I like your novice and intermediate powerlifting programs..why not an advanced program.

Andy Morgan
Andy Morgan

We have them in the book.

Bear
Bear

RPE doesn’t work for Me… reading again to see if I can make the conversion to all percentages but if I can’t, I’ll have to move on

Andy Morgan
Andy Morgan

What do you mean when you say, “doesn’t work”?

Giovanni
Giovanni

Hi, why 3×12 leg curl and not a rep range with a double progression, any advice on which rep range i should use?
If i can train only 3x week can i split day2 in the others days? How would you do this?
Thanks

Andy Morgan
Andy Morgan

Hi Giovanni,

That should be 10-12. As for only being able to train three days, see the movement split vs frequency section in our article on building programs. Re-order accordingly.

Giovanni
Giovanni

I saw it, so should be ok if I split the day2 in this way?
Squat on day4
Bench on day4
Deadlift on day1
Ohp on day 1
Or is better
Squat on day4
Bench on day1
Deadlift on day 1
Ohp on day3
?
Thanks

Andy Morgan
Andy Morgan

Please follow the guidelines on the article I linked you to.

Jack
Jack

Hi Andy,
With the intermediate powerlifting program is it correct that you complete workout in like 30 mins???

Do you add in accessory exercises eg(Biceps/Triceps/Abs) at your own choice???

Andy Morgan
Andy Morgan

Hi Jack,

1) With 3 minutes rest between exercises, you’re looking at 30-40 minutes for the working sets depending on the day, plus time to warm-up initially and then warm-up sets for the exercises. Probably 45mins to 1 hour is closer to the reality of it.

2) You could (see point 4 in the FAQ section at the end of the article), but it’s not a requirement. This is a powerlifting routine, bodybuilding is here.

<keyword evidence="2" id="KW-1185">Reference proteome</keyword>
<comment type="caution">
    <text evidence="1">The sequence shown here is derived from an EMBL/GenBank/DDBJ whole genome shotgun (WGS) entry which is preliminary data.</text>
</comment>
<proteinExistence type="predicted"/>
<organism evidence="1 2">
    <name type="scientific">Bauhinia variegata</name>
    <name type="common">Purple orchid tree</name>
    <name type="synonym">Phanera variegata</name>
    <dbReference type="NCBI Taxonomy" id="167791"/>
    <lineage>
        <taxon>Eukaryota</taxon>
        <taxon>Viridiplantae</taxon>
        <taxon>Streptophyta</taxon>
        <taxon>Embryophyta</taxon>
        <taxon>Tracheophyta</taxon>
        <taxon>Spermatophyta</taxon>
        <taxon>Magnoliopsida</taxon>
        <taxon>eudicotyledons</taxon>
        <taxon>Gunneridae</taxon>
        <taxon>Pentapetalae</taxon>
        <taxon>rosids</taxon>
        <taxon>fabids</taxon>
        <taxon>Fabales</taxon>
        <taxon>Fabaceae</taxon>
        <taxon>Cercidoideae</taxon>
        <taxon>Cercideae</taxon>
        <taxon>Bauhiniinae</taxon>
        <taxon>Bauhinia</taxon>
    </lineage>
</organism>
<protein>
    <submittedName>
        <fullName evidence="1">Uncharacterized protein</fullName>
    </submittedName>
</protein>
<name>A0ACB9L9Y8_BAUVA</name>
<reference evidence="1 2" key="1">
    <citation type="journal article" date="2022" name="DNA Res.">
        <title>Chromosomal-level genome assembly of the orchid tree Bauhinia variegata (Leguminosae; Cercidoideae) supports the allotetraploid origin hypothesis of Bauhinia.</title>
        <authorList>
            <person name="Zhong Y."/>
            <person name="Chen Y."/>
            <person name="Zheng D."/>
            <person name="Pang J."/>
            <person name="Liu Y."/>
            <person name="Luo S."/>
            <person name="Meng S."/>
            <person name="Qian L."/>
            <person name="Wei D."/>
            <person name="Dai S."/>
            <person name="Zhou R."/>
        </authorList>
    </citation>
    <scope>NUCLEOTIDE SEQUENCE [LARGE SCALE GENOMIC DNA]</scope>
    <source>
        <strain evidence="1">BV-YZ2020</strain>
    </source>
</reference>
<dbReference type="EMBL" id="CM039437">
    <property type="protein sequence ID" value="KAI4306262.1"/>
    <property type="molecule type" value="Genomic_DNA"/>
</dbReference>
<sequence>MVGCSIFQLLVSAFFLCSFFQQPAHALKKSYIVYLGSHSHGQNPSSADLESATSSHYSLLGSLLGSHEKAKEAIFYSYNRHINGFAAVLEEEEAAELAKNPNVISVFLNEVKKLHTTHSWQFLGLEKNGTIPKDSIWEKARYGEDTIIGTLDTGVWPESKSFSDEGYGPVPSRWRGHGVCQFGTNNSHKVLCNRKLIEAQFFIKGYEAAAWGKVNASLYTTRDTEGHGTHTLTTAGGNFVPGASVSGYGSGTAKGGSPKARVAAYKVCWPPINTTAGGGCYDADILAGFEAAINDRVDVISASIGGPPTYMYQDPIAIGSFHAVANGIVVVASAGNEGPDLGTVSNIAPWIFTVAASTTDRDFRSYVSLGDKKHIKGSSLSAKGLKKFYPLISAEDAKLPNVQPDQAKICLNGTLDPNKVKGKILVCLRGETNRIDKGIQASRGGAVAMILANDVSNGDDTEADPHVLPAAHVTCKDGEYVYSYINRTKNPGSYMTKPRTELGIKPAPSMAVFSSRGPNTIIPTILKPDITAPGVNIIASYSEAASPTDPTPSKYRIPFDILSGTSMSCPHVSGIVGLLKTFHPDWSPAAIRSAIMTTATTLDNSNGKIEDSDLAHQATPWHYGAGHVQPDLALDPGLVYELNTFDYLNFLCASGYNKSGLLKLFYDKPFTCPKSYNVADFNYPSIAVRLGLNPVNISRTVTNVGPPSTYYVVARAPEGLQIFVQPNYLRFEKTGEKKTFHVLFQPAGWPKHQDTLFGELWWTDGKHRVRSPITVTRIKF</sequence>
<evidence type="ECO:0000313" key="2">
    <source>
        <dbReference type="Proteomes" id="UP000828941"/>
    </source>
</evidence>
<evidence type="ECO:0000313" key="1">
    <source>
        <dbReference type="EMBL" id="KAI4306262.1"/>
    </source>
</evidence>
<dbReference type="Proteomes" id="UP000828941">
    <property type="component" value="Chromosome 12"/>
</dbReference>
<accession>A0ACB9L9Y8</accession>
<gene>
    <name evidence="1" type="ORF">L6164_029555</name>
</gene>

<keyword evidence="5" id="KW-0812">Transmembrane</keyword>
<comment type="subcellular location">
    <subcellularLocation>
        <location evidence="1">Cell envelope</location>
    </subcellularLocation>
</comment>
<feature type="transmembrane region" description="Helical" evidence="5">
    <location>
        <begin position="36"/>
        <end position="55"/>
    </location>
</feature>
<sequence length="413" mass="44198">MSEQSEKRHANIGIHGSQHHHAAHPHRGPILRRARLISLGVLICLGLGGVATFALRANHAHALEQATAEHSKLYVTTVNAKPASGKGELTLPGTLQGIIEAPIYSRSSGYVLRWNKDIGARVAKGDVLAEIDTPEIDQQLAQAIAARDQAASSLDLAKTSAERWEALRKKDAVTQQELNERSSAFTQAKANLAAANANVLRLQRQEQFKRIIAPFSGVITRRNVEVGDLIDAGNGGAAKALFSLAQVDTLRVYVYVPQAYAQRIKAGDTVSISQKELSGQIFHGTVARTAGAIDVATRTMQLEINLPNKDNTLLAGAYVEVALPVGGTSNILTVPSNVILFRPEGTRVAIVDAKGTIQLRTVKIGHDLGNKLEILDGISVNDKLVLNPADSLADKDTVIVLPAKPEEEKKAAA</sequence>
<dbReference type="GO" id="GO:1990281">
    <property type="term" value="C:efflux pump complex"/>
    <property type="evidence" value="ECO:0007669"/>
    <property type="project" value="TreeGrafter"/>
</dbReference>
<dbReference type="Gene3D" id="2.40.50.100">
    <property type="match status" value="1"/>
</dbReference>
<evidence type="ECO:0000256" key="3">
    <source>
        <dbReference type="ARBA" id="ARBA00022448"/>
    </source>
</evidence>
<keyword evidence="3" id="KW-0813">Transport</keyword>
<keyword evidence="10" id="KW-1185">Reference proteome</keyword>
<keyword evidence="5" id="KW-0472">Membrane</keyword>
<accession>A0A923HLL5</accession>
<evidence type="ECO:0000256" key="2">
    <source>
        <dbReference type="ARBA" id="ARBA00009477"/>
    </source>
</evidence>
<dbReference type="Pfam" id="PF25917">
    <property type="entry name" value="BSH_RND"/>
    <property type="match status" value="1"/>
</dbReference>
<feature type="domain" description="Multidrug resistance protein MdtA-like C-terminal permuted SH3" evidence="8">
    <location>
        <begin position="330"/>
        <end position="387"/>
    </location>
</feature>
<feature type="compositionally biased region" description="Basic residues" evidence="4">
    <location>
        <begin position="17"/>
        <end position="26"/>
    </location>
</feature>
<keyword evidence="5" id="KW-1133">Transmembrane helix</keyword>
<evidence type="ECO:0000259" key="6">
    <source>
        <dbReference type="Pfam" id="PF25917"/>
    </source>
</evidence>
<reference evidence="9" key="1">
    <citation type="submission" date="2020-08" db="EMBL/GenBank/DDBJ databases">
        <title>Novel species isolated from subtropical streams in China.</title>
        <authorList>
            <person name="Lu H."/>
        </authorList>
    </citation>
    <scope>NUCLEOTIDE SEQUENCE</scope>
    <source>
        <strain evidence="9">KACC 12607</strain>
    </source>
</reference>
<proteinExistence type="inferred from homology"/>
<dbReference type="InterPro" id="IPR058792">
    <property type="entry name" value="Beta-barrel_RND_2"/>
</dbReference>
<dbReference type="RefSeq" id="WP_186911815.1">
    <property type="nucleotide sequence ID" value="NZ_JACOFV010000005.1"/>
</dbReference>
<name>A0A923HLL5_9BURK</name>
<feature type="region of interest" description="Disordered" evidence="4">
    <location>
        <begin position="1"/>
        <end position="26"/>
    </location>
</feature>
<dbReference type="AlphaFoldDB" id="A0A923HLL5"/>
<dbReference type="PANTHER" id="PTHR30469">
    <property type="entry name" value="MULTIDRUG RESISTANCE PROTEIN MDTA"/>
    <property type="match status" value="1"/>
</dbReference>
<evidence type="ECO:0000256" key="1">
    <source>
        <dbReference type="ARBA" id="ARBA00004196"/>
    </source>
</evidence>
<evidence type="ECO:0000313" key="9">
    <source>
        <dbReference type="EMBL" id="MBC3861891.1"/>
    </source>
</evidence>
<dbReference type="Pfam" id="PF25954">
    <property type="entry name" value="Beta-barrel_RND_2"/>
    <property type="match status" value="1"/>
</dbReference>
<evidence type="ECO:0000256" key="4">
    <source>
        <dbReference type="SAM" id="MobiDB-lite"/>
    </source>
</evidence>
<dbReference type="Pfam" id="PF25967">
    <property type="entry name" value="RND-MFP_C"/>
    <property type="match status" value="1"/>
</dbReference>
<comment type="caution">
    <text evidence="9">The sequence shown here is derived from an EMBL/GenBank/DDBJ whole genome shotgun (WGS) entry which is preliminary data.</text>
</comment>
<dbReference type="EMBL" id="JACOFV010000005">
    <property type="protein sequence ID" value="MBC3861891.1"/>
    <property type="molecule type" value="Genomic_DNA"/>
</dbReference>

Chris Sanders
Chris Sanders

Hi Andy, had a question about chin ups.

Day 1 Vertical pull calls for 3/7-9, 1st set 8 RPE. I can do set 1 for 9 reps @ BW (9RPE). Set 2 for 9 reps @ BW (9-9.5RPE). Set 3 for 9 reps @ BW with a strong band (10RPE).

I don’t feel stronger so can’t seem to progress should I follow your guidelines in your “how to progress with chin ups” article?

Also regarding RPE, as you add weight each session do you still stop at 7 RPE 1st set every time?

Andy Morgan
Andy Morgan

Hi Chris,

Use a medium band so that the load is the same for all sets and you can keep to the initial RPE guideline.

I’d use the progression method which accompanies this guide rather than the one I have in that chinup article. This keeps things simple as you have one progression rule set for all your exercises.

Chris Sanders
Chris Sanders

Hi Andy , thanks for the advice i will follow the progression rules for this program .

Chris Sanders
Chris Sanders

Hi Andy , had a question about RPE ? How do you keep the prescribed RPE for the compounds after continuously adding weight ? I find as the poundage goes up the 1st sets RPE gets higher . For example as my squat rises in poundage by the time I’ve completed the 1st set I’m at a 9 RPE when it’s written as 8 RPE . I’ve ordered the RPE course and will re read the article on progression . Thanks for your time .

Andy Morgan
Andy Morgan

As your body adapts you’ll get stronger and the first set RPE will remain the same. If you’re not finding that, try progressing the weights a little less quickly.

Philip
Philip

Hi Andy!
What exercise would be good alternative to leg curls? I like this program, and I feel very comfortable with it, but I don’t have proper machine do them so I have to make some changes. By the way, I’m not growing, but my strenght does and I’m very satisfied with it 🙂

Andy Morgan
Andy Morgan
Scott
Scott

Firstly, Great website and information! It has been very helpful..

Just a few questions for the intermediate PL program:
1. Back to back bench mon/Tuesday. Is there a reason for this? Would it not be better to interchange the bench variant in the Saturday with one of the Monday/Tuesday bench ?

2. No Iscolated AB work. Thinking of adding weighted crunches on Saturday?